The mineral habit is an important part of crystallography, but can't be confused with the crystal system (Perhaps an upcoming article - Follow us and find out!) - Take quartz as an example.
Quartz as mineral collectors refer to it crystallizes in the Trigonal crystal system, however it might have one of many habits - Drusy or Druse Quartz is often found on Blue Lace Agate, a cryptocrystalline quartz generally referred to as the name states, or as a form of Chalcedony.
In a nutshell, we can define a crystal habit following Dana's description as:
"The common and characteristic form, or combination of forms, in which a mineral crystallizes."
Common crystal habits and their descriptions
Let's take a look at some of the terminology encountered when discussing mineral habits, and what it all means. A good understanding of crystallography in general is invaluable to mineral identification!
All the possible crystal habits are not described here, just those you are most likely to encounter while out collecting.
Be aware that many books will reference certain crystal habits as belonging to certain minerals - However, under the right circumstances a mineral might show a unique or unusual crystal habit.
It's important to remember that not all references regarding crystal habits are exhaustive, and several terms might be used to describe the same thing in different references. Oftentimes the mineral too can be very difficult to place into a particular habit - This guide is meant as a reference point for collectors and mineral enthusiasts wondering what exactly that describing term used means.
Habits describing individual crystals (As a cluster or as a single crystal)
When the specimen shows separated, or mostly separated crystals, several terms are used. These are different from aggregated crystals, where although a similar term might be used, the crystals appear to be "touching" or have grown into each other somewhat.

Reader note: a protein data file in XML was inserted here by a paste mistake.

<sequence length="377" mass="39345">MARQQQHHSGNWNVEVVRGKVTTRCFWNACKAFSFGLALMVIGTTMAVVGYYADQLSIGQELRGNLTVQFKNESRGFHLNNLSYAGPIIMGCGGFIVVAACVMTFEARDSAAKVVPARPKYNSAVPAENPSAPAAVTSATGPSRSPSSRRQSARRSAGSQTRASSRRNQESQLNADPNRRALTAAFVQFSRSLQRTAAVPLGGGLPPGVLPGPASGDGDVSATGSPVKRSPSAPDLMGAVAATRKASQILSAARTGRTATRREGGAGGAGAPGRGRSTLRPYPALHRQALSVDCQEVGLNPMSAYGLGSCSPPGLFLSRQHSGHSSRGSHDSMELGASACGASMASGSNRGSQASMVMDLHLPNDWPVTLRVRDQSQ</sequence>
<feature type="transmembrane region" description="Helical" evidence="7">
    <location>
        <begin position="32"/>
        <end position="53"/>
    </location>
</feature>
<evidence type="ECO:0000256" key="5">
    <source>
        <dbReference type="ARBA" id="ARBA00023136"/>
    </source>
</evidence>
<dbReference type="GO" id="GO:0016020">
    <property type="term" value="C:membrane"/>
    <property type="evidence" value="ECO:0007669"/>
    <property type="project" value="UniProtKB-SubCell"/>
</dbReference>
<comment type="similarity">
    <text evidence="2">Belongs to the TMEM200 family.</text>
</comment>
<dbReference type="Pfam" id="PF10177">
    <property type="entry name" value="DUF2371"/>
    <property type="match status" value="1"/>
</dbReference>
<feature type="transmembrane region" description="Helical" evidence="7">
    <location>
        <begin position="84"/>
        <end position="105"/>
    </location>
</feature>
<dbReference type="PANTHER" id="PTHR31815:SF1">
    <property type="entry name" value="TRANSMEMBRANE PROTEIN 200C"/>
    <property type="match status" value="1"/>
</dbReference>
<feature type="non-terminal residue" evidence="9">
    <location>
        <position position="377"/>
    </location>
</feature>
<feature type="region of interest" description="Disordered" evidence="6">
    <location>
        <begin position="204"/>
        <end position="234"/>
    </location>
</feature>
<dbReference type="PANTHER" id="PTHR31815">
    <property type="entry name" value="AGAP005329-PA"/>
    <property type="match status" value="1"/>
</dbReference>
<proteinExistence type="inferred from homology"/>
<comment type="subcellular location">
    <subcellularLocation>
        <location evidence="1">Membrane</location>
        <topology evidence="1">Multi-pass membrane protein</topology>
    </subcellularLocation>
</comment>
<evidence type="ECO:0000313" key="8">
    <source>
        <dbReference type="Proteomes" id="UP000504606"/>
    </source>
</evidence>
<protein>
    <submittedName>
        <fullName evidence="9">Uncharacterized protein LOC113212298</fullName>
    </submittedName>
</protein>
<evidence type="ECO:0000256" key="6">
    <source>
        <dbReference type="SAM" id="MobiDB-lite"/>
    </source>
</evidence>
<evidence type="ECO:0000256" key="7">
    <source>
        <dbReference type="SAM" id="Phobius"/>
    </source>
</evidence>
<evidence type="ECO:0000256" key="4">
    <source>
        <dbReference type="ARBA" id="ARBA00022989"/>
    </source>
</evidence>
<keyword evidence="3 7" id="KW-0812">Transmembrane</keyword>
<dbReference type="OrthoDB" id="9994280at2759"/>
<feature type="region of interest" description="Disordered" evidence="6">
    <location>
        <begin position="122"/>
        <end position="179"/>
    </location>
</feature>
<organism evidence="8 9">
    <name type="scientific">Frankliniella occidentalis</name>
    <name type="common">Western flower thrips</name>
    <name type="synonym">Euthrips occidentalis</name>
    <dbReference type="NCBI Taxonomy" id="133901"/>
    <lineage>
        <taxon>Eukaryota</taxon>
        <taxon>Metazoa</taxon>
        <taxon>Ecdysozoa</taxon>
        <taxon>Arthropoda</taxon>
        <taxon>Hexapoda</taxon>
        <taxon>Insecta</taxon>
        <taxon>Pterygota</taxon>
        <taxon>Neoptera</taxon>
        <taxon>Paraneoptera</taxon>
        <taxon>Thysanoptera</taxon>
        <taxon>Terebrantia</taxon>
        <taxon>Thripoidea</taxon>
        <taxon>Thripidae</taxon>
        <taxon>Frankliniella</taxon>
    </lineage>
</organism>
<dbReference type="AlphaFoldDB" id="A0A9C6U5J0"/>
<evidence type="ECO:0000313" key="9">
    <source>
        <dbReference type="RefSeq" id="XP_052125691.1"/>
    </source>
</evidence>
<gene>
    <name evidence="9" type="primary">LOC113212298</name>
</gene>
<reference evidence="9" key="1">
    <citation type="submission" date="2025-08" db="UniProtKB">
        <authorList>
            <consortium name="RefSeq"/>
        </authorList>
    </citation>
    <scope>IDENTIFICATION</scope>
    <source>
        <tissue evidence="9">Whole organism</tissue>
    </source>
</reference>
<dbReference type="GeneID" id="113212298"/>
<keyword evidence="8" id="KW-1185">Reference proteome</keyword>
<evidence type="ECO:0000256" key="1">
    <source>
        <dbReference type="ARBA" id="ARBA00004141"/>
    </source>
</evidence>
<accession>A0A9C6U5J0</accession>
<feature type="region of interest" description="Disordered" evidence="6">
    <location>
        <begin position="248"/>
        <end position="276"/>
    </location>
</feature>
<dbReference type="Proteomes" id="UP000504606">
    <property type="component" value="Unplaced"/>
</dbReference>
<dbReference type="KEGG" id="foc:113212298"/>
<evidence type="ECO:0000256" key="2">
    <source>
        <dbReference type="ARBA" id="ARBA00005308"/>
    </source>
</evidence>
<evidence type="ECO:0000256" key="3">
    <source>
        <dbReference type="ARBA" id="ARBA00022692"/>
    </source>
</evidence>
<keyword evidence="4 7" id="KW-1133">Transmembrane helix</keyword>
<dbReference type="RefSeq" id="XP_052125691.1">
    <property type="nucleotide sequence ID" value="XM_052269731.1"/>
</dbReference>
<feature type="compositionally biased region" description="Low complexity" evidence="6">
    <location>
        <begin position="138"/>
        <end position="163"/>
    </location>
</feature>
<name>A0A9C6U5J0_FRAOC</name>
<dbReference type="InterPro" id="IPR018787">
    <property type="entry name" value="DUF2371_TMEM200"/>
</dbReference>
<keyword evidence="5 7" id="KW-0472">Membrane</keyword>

Acicular, when the mineral in question shows needle-like crystals. The term can be modified with other descriptions, such as sprays - When the cluster of needles is spreading from a common point.
Acicular Stibnite sprays, Cape Minerals stock and photography. Stibnite falls into the Orthorhombic crystal system.
Capillary or filiform, when the mineral has distinctive threadlike or hairlike crystals. Millerite can form following a filiform habit.
Millerite with Calcite. Image from Wikipedia.
Prismatic is probably the most commonly described crystal habit - Elongated, pencil like crystals, thicker than those showing an acicular habit. Tourmaline is a very good example of a prismatic habit.
Prismatic Phenakite. Cape Minerals photography.
Bladed, when the crystals appear to be elongated, sort of like the blade of a knife. Kyanite most often shows this as a common crystal habit. The mineral can show individual blades, or an aggregate of many blades together.
Columnar crystals are generally quite well separated from each other, and will often show parallel growth. The individual crystals are well defined - The relation to the term is not hard to see, as the crystals appear to be separate "columns."
Selenite showing a radiating columnar habit. Specimen currently resides in the Houston museum of natural science. Image from Wikipedia.
Tabular habits are described best as if shaped like a sheet of cardboard. This habit is fairly common in minerals like barite.
Gypsum psuedomorph after Glauberite. Cape Minerals stock and photography.